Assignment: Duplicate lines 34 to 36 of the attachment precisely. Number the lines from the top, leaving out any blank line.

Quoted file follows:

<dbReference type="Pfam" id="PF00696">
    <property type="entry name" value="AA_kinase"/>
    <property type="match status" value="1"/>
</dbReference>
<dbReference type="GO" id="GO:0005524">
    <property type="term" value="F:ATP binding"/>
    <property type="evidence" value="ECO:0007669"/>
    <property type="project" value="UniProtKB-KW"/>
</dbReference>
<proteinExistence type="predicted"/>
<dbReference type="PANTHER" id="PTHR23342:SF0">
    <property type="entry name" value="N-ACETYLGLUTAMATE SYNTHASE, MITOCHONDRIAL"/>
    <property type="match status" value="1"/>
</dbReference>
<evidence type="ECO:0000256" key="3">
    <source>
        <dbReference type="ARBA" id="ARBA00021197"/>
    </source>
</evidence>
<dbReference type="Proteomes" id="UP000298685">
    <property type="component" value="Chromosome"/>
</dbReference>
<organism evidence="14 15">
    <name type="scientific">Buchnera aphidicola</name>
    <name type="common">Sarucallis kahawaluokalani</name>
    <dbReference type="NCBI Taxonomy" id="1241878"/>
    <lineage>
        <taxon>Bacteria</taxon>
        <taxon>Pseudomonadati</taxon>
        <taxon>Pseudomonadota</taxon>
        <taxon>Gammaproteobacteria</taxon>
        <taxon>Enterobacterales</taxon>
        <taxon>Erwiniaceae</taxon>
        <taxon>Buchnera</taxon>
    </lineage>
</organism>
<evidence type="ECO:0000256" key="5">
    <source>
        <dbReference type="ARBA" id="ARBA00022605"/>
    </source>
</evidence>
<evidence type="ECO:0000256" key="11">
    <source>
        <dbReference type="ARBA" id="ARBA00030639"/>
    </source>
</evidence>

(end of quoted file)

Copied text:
        <taxon>Buchnera</taxon>
    </lineage>
</organism>